Nearly three years ago, a small vegan manufacturing company hired me to start its planned affiliate marketing program. Like most people, I was not familiar with the concept. So I attended the Affiliate Summit convention in New York not only to understand the concept but how I would incorporate it into a company that effectively did not have a sales force.

Affiliate marketing is the concept of where a person with a website, mobile service or another digital platform such as an e-commerce store (known as an affiliate) promotes the product or services of a company (known as an advertiser). The advertiser supplies the affiliate with marketing content, such as links or banner ads, such as these ads that my department created:

ha_barley_max-250x250  ha_jotg_kit-250x250

The affiliate puts the banners, links, logos or text on websites, blogs, emails or text messages for audiences. When consumers clicked on the link or image, they went to the company’s e-commerce store where they can buy the product. In return, the affiliate received a percentage of the commission of the sale (15 percent for up to $100 in sales transactions; 20 percent for sales of more than $100).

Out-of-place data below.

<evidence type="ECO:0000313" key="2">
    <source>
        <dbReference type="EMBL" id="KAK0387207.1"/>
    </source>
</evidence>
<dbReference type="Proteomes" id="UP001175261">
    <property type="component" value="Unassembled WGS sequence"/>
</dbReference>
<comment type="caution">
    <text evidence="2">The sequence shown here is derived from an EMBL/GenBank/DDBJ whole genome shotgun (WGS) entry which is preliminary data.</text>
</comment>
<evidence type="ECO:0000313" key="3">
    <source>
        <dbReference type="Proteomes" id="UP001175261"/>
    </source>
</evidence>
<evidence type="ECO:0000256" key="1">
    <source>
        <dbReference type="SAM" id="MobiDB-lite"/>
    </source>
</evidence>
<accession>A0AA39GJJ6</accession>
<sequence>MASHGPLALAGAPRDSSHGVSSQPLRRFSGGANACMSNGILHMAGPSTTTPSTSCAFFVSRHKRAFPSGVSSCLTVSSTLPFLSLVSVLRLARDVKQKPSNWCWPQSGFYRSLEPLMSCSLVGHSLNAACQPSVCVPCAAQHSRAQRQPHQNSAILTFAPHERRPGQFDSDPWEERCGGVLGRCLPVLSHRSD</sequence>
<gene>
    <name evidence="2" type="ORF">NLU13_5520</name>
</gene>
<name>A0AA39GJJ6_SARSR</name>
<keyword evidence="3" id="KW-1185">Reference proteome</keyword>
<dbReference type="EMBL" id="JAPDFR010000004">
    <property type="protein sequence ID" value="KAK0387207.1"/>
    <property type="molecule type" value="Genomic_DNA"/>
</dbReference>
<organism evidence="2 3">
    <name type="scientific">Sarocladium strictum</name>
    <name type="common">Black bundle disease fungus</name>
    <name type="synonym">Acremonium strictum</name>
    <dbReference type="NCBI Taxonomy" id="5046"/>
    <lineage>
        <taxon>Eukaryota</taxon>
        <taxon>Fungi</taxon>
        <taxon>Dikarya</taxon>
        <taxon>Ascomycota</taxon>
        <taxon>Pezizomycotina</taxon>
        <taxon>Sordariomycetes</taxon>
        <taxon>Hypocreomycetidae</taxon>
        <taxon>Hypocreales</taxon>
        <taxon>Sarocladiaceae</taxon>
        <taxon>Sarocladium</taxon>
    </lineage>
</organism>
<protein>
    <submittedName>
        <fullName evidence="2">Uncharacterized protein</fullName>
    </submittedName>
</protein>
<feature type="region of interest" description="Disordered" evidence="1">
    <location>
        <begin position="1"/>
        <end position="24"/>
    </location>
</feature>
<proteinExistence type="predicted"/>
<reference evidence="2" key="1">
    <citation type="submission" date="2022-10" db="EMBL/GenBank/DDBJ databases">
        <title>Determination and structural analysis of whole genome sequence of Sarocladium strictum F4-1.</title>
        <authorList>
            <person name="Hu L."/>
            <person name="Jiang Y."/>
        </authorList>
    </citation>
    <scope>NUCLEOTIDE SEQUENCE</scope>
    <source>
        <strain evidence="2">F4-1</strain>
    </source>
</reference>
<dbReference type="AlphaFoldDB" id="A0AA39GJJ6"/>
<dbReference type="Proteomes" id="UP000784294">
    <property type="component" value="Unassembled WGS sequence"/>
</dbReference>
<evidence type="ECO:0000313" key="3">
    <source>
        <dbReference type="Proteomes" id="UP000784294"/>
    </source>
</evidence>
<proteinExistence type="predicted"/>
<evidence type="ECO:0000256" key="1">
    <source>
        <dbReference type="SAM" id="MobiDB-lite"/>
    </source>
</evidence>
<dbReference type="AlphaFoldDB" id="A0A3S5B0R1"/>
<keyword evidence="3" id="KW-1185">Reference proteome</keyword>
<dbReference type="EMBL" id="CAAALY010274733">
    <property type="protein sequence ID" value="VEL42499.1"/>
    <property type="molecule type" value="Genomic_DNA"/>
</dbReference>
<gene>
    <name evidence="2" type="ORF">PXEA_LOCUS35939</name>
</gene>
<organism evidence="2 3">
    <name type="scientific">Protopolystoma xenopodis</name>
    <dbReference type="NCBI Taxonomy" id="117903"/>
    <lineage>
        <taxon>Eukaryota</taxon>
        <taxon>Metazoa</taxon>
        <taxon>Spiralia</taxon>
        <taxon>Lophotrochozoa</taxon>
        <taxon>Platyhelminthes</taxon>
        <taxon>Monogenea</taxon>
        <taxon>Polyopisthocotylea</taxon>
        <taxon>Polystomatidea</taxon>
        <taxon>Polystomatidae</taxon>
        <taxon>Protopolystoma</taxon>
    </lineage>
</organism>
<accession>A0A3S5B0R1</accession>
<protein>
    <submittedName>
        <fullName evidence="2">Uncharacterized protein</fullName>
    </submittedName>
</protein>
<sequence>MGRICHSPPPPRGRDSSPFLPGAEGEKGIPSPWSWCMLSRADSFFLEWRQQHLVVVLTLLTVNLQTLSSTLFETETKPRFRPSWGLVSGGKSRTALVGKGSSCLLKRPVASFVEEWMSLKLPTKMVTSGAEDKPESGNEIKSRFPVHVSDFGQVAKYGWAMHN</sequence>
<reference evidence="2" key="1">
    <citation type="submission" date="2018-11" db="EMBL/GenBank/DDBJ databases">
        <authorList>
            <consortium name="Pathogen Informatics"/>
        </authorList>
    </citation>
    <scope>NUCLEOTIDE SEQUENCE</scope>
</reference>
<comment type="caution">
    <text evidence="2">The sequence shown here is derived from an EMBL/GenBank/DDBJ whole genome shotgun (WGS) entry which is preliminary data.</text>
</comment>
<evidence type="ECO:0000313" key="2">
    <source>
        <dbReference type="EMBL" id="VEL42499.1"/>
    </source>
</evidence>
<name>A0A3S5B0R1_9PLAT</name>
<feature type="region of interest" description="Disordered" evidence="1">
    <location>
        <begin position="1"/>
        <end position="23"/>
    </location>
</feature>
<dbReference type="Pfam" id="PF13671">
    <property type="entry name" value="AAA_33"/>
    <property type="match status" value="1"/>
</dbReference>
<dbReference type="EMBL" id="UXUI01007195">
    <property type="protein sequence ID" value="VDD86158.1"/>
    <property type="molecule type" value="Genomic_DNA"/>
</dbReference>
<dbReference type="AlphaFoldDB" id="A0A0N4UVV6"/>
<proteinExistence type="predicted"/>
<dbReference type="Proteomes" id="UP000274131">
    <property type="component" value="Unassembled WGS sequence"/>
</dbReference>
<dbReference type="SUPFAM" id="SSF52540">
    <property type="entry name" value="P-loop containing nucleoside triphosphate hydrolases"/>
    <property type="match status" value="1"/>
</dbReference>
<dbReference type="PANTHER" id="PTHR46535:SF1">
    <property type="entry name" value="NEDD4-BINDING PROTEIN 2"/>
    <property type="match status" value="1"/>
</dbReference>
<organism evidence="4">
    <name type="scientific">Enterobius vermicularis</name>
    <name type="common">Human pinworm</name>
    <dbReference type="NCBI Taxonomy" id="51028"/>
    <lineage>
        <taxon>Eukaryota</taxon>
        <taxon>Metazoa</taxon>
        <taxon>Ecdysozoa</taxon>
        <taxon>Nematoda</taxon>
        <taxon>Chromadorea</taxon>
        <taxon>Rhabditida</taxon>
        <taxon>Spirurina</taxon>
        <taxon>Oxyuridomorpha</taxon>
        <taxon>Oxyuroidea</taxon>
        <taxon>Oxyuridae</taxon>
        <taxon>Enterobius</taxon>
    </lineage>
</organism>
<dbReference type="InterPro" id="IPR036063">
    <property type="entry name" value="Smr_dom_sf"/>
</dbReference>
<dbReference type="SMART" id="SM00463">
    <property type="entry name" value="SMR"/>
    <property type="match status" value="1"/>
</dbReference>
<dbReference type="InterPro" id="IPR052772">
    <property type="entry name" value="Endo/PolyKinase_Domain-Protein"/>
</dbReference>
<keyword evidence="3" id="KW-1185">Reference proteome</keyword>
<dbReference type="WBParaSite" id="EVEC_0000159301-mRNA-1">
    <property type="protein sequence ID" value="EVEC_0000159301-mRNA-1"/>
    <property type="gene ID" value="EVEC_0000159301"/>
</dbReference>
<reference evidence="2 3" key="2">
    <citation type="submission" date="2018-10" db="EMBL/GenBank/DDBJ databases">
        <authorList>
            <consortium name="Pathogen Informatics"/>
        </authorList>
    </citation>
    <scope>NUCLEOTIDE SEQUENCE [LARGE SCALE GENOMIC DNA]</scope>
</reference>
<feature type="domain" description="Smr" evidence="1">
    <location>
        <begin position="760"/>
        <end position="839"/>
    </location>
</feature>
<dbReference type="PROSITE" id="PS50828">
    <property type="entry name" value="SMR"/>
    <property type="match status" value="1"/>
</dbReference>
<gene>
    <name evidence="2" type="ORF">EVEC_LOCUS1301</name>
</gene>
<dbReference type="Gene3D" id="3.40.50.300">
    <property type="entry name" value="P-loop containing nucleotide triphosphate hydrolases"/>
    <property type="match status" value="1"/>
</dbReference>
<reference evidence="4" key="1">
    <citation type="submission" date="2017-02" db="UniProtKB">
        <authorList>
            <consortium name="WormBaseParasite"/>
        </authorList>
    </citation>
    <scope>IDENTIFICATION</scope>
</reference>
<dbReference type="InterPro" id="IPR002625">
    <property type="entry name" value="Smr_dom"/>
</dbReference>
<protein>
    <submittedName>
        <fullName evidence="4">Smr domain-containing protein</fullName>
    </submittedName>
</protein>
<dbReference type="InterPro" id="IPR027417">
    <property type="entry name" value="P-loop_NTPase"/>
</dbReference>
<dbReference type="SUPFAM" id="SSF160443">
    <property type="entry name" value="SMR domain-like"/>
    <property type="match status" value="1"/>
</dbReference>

However, the most important part of our program was the ability to store cookies on customer browsers. The cookies provided the company with useful consumer information, such as shopping preferences, buying patterns and when allowing our ads to appear on other engine searches. The information was useful in creating sales campaigns and holiday promotions. Eventually, our program grew to where he gave our affiliates toll-free numbers with their personal IDs embedded as another way to track sales.